• Dec 22: By the time my flight came around, the delays and cancellations were more under control but still not gone. On Thursday  I had a ticket for Frontier flight 415 from DEN to LAX, scheduled to depart at 440PM. I got to the airport around 2PM only to learn within minutes of arriving that the flight was delayed 6 hours. Frontier did not tell me this early enough to do anything about it and stay at home. So, my ride picked me up again and then dropped me off once more 5 hours later. In actuality, the flight didn’t take-off until about 1149PM, arriving at 1259AM. Annoyingly, not only was the flight super late in boarding, but then we actually sat on the runway for 24 minutes before getting clearage to leave (might have been a DEN airport issue, admittedly). This Frontier holiday disaster actually caused me to miss my own birthday dinner with my parents in Los Angeles 🙁
Reasons for the Frontier holiday disaster
  • Frontier too reliant on the DEN hub. Around 65 Frontier flights take off from DEN daily, making it Frontier’s largest airport. This manifests itself not only in market distribution (Frontier route saturation) but also in operational elements all overly reliant on Denver as a key hub. Frontier flies about 60 flights from DEN, where its largest crew contingency is based. According to the Denver Post, 650 pilots are Denver-based, three times as large as in Orlando and Chicago. 750 flight attendants are based in Denver, which is a little less than double the number in Orlando and Chicago.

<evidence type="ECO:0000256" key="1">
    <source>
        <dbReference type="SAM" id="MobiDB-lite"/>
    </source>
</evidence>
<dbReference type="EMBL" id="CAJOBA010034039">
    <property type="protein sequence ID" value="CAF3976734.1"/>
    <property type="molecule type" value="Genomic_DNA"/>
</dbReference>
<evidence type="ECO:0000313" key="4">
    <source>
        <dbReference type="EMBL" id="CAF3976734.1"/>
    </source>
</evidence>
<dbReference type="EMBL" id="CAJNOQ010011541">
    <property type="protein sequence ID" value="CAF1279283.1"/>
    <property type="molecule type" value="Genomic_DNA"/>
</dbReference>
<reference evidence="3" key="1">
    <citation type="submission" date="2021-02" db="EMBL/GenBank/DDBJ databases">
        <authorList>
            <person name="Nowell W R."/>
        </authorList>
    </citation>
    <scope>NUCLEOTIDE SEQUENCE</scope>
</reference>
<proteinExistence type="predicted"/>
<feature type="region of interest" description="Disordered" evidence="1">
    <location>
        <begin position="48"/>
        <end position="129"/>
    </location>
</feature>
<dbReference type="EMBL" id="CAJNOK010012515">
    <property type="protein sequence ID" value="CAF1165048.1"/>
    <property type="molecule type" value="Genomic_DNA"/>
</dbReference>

• Operational issues. Besides the baggage handling and routing issues mentioned above, the Frontier holiday disaster was  a comedy of operational errors. According to Capt. Brian Ketchum, who is chair of the Air Line Pilots Associated (ALPA) Frontier Airlines Master Executive Council:

    This most recent meltdown by Frontier Airlines is due to the same executive mismanagement and misplaced focus on cost-cutting that has placed Frontier near the very bottom of the industry in operational performance and customer satisfaction.

    This manifested itself also in the lack of functional (and not overly-DEN reliant) contingency and risk plans in place to stem the tide of cancellations and delays. One such example is the cascading effect that one poorly timed cancellation or delay can ripple through the entire scheduling system. The plane can be available but not have a crew due to crew members “timing out” (reaching the limit of the amount of time they can fly uninterrupted), or the crew being unable to reach the departing airport of the flight they are going to work because their flight in to that airport was cancelled. (Example: DEN to LAS is cancelled, causing Denver-based flight attendants not being able to work the LAS-CLE flight). These scheduling issues seem to run rampant at Frontier. Rather than stem the tide and pre-cancel flights to ease the bottleneck, Frontier sat on its hands and watched the disaster play out.